Simpson’s family members were left sobbing in the front row of the courtroom and his sister, Carmelita Durio, was treated by paramedics after collapsing.

 

Clark County District Court Judge Jackie Glass summarily rejected requests by lawyers for Simpson, 61, and Stewart, 54, that they be allowed to remain free until the December 5 sentencing.

 

Both men, who were found guilty of conspiracy, burglary, kidnapping, robbery and assault, face mandatory minimum penalties of five years in prison but could end up with life terms.

 

FEW SCREAMING HEADLINES

 

In contrast to the murder case which captivated much of the world, divided Americans sharply along racial lines and ushered in a new age of celebrity journalism, Simpson’s three-week Las Vegas trial drew few screaming headlines and none of the circus-like atmosphere.

 

But prosecutors told jurors during opening statements that the armed confrontation at the Palace Station hotel and casino grew out of grudges Simpson had nursed since his murder trial and civil case, and suggested that they could right a wrong by convicting him.

 

“You will be able to write that final chapter, the chapter of arrogance and hypocrisy and that will be the true verdict. The verdict you can feel good about,” prosecutor Christopher Owens said at the time.

 

Witnesses said the former star athlete once known as “The Juice” and five sidekicks stormed into Room 1203 of the Palace Station and held sports memorabilia dealers Bruce Fromong and Alfred Beardsley at gunpoint, making off with thousands of dollars in collectibles.

 

Defense lawyers argued that much of the property belonged to Simpson and that he wasn’t aware that two of his cohorts were carrying guns. Four of Simpson’s accomplices that day agreed to plead guilty and testified against him at the three-week trial.

 

Simpson’s ex-wife Nicole Brown Simpson and her friend Ron Goldman were found stabbed and slashed to death on June 12, 1994.

 

Simpson was quickly charged and after a trial that lasted for more than a year was acquitted on October 3, 1995.

 

A civil court jury later found Simpson liable for the deaths and ordered him to pay $33.5 million in damages to the victims’ families, a judgment that remains largely unpaid.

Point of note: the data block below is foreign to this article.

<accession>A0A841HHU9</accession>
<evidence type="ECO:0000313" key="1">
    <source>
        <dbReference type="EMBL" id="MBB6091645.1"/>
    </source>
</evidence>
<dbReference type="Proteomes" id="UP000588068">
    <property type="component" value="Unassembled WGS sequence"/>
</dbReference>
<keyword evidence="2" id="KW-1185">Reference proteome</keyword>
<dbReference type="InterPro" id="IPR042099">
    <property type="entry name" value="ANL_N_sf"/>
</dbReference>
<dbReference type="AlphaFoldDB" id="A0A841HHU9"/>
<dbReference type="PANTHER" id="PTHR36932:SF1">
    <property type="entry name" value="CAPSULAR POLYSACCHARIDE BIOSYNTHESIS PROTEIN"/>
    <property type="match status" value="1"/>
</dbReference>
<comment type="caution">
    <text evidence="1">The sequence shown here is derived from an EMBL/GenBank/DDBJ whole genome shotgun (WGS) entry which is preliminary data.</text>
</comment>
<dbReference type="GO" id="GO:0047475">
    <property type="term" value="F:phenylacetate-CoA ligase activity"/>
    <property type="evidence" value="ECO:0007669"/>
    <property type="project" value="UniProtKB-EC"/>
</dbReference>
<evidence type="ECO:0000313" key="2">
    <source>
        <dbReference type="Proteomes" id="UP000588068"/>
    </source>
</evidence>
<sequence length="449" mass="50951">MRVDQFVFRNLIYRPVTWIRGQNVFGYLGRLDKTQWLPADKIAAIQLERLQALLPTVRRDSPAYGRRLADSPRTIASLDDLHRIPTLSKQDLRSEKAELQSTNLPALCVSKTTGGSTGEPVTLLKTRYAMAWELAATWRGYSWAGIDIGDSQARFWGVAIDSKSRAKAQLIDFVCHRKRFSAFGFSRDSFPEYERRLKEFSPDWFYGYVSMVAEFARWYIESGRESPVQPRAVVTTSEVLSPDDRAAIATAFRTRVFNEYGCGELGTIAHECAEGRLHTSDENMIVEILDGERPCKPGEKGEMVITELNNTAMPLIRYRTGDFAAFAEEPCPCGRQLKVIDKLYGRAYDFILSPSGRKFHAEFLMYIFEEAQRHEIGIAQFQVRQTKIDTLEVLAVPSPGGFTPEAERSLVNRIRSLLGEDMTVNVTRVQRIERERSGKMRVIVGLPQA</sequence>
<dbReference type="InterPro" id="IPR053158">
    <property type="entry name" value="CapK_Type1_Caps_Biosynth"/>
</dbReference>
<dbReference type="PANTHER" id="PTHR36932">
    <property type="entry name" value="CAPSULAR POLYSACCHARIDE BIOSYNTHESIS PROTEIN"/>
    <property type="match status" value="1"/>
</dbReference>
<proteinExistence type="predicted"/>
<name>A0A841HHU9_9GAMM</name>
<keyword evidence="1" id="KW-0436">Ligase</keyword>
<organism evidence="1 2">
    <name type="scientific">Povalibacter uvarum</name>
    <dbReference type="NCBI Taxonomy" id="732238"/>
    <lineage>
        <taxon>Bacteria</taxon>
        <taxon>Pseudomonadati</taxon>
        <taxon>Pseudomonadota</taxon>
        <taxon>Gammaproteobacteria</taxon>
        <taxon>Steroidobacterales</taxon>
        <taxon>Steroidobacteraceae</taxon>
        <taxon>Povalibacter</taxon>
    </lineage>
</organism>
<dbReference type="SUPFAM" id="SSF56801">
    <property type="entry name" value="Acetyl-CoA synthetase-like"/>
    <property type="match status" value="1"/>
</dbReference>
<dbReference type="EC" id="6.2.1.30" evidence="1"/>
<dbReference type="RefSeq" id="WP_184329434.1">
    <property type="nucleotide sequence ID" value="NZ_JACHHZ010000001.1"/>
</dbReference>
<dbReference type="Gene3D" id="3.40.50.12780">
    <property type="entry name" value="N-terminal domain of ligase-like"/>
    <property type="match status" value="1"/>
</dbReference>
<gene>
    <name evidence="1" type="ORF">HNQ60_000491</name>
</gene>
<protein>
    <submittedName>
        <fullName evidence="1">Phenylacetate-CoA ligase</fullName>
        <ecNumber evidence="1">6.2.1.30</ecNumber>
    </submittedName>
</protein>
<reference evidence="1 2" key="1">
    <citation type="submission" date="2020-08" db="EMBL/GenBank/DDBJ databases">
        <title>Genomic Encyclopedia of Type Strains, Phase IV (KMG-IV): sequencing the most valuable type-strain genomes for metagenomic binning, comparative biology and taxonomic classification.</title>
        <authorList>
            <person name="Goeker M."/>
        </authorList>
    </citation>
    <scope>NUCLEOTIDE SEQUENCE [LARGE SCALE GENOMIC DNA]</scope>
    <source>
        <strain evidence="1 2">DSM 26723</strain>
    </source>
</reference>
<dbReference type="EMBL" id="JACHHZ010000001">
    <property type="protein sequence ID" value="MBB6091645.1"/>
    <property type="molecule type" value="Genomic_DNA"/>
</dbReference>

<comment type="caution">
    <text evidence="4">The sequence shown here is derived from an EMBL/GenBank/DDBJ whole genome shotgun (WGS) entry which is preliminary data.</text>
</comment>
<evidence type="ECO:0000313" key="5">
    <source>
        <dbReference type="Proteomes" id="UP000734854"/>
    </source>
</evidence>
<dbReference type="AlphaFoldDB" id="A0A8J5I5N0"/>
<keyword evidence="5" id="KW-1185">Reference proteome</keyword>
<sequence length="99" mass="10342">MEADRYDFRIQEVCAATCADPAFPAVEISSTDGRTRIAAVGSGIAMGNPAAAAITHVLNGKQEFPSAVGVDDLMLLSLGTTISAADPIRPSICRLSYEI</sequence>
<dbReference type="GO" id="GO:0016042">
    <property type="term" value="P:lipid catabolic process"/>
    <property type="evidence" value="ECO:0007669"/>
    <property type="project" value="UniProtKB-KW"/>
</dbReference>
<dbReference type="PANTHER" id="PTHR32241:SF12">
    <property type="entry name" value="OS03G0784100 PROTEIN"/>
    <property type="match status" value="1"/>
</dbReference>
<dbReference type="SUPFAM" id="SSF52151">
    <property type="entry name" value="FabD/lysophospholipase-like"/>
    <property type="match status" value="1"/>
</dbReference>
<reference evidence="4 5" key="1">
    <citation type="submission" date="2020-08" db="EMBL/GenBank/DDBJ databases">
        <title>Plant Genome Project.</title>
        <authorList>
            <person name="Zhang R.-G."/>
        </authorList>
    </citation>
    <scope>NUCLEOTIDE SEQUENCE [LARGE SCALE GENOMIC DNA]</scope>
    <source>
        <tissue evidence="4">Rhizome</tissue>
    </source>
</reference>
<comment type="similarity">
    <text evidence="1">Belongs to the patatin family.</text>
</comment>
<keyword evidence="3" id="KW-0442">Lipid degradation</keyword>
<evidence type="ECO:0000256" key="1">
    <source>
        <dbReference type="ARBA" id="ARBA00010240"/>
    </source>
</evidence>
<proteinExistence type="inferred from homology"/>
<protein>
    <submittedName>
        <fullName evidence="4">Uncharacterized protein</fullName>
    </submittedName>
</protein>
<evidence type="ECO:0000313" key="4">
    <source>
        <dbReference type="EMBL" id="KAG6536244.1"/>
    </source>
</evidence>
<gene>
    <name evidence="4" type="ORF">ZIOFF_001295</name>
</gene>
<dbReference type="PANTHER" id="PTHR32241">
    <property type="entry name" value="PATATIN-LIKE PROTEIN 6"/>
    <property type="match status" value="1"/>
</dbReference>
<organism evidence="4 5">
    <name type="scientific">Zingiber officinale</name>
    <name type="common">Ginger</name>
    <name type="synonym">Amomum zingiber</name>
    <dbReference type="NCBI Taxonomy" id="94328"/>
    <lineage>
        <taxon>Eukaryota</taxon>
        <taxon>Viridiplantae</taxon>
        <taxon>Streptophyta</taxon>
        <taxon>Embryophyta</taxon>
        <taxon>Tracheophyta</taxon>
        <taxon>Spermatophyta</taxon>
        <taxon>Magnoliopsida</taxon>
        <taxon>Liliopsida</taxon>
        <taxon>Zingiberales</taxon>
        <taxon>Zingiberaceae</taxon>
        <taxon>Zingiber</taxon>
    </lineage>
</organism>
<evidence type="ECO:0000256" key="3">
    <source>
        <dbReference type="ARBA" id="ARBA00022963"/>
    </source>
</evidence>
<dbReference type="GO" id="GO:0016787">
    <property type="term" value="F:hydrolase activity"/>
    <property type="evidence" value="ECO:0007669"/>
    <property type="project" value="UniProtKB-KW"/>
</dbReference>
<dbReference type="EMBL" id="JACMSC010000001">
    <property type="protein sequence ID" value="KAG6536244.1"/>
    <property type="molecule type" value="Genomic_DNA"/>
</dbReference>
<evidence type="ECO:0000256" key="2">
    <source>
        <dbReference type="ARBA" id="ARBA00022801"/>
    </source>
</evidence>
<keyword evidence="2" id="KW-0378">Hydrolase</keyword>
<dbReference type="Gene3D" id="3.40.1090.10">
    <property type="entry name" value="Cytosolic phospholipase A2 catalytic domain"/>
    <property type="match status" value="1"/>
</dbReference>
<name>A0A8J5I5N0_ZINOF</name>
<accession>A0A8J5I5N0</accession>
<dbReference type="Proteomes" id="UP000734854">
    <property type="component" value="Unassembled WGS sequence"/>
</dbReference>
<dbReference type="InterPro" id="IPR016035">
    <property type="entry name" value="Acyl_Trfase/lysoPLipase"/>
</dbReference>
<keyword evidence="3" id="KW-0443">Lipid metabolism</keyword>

(Additional reporting by Bernie Woodall and Steve Gorman in Los Angeles, editing by Vicki Allen)

Muslim MP becomes justice minister

Shahid Malik promoted as part of cabinet reshuffle

Britain’s first Muslim minister, Shahid Malik, has been promoted to the department of justice as part of Gordon Brown’s cabinet reshuffle.

The Dewsbury MP, who is currently a minister for international development, said he hoped to make Britain “a more just society” in his new role as a minister in the department for justice.

“While I have truly loved my international role working to deliver justice for the poorest around the world, I’m now relishing the opportunity to make Britain an even fairer and more just society for all its citizens,” he said.

As an MP, Malik gained experience of violent youth crime in Britain when a teenager was murdered by a gang of young people in his constituency in May this year.

After the killing, the MP, who lives just a few minutes walk from the scene of the attack, called for “a change in society”, warning that too many young people were adopting a culture where violence was an accepted part of life.

In another government move, Tom Harris, transport minister, has been sacked. The Glasgow South MP said: “Obviously I’m disappointed; I really enjoyed being a minister. But I was always realistic – ministerial jobs come and go, but the role of an MP is more important than any other. And of course I will continue to support the government from the backbenches.”

The finishing touches to the government reshuffle are being announced over the weekend. The posts of immigration minister and police minister at the Home Office have yet to be filled.

A number of senior ministers have today been speaking out in support of Peter Mandelson, who has been brought back to the cabinet as business secretary.

Ed Miliband, who was appointed to the new post of Energy and Climate Change Secretary in yesterday’s reshuffle, said Mandelson would make the government “stronger”.

Speaking on BBC Radio 4’s Today programme he said: “Peter Mandelson has people who like him and people who don’t like him, but even his critics would accept that this is someone of immense talent and someone of even greater experience now that he has been the EU Trade Commissioner for three years.”

Ed Balls, the schools secretary, described Mandelson’s appointment as “the right thing to do”.

Anti-White Attacks in Yorkshire: Gangs of Asian Youths Terrorise Pensioners

 

Gangs of Asian youths are tormenting elderly and disabled people in Staincliffe, Yorkshire, with foul-mouthed racist abuse, according to local newspaper The Press.